Uncle Vicky and I made arrangements for me to come back to Ohio by the end of the week.
I left the whale at 3 a.m. in February 2008. He called every name in the phone that I left behind at 5 a.m.
I do not regret tricking him. I do not regret leaving him hundreds of miles from his family. The plan was a bit extreme but I would do it all again. It was something I felt truly led to do.
It was the beginning of a new life for me and youngest daughter. I had to rebuild every relationship that I had including my mom, my two older daughters and my dad. Nothing was easy when I returned but I’m glad I came home.
Today my dilemma . . . dilemma is not the right word exactly . . . is whether to go to Detroit for a concert tomorrow. . . on my birthday.
Is it selfish to want to go to this show?
Should I spent the small amount of money to go to the show? It’s $10 to go see Sheer Mag. (OMG. I love Sheer Mag.) The major cost will be time and gas money.
They are coming to Cleveland next month with Diet Cig (OMG. I love Diet Cig) But I don’t think I can go to that show.
Is there a way for me to attend shows and contribute to society? Hmmmm. There must be a thing for me to do.
I could also take the money and buy items for care packages for the local homeless shelter. I think this might be an ongoing project that I’ll be putting into the monthly budget.
It’s important to me to be a better person who gives something back to the world besides words. Words are great but they don’t feed the hungry. Ok. Maybe they feed someone’s soul.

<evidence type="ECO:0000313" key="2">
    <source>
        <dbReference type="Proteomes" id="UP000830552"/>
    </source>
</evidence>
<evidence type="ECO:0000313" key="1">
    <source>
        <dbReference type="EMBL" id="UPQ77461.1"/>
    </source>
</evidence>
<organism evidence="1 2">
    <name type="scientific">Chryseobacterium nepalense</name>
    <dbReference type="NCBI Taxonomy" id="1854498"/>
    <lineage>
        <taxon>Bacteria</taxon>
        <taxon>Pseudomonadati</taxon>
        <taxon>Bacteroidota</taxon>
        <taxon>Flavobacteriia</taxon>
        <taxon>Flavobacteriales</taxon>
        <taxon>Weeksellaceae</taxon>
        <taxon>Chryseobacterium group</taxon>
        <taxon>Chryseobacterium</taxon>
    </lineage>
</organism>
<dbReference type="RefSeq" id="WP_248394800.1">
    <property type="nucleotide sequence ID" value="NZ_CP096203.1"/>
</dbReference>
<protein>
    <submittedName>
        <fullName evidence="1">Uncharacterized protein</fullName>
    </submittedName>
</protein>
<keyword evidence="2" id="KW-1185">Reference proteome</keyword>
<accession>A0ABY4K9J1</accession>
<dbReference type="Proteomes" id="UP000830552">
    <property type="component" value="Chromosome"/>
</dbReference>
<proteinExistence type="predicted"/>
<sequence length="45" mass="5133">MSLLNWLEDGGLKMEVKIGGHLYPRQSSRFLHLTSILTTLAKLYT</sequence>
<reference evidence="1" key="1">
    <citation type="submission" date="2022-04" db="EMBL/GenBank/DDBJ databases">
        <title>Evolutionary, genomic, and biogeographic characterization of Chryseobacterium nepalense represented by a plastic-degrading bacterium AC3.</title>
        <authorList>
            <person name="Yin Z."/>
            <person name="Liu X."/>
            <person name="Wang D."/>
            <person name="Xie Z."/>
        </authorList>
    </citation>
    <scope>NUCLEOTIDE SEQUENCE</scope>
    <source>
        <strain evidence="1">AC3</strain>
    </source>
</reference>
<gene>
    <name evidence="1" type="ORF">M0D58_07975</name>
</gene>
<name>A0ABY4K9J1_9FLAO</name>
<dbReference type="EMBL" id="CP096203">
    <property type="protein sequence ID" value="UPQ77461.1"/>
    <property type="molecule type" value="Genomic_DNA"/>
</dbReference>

The words “volunteer at a homeless shelter” are on my bucket list . . .waiting for me to make it happen.
I found this page on DoSomething.org. There are tons of campaigns. Today, I searched for homeless campaigns. I am kind of partial to making superhero kits for homeless kids. That sounds like a fun idea for kids that aren’t having much fun.
Recently, I moved into a house. I must have my poker face on because my mom keeps asking me why I’m not more excited.
I didn’t think that I would ever move into a house. In my mind, I believed that my forever and ever housing arrangements would be rentals and subsidized apartments.
A house that my kids and I belonged to was too much to hope for. For a several weeks, I wake up and look around. I still cannot believe that I have been blessed. Is it a dream? Am I going to wake up in a rundown apartment?
About eight years ago at Christmas time, I was homeless. In some ways, I was lucky. I didn’t have to sleep on an actual sidewalk in an actual cardboard box. I did see plenty of people that had no where else to go. I saw too many children that were homeless and hungry. There were a lot of people with mental illnesses that went beyond depression.
I was about two days away from sleeping in my car. My car was also going to get repossessed at any moment. One traffic stop and it would have been gone.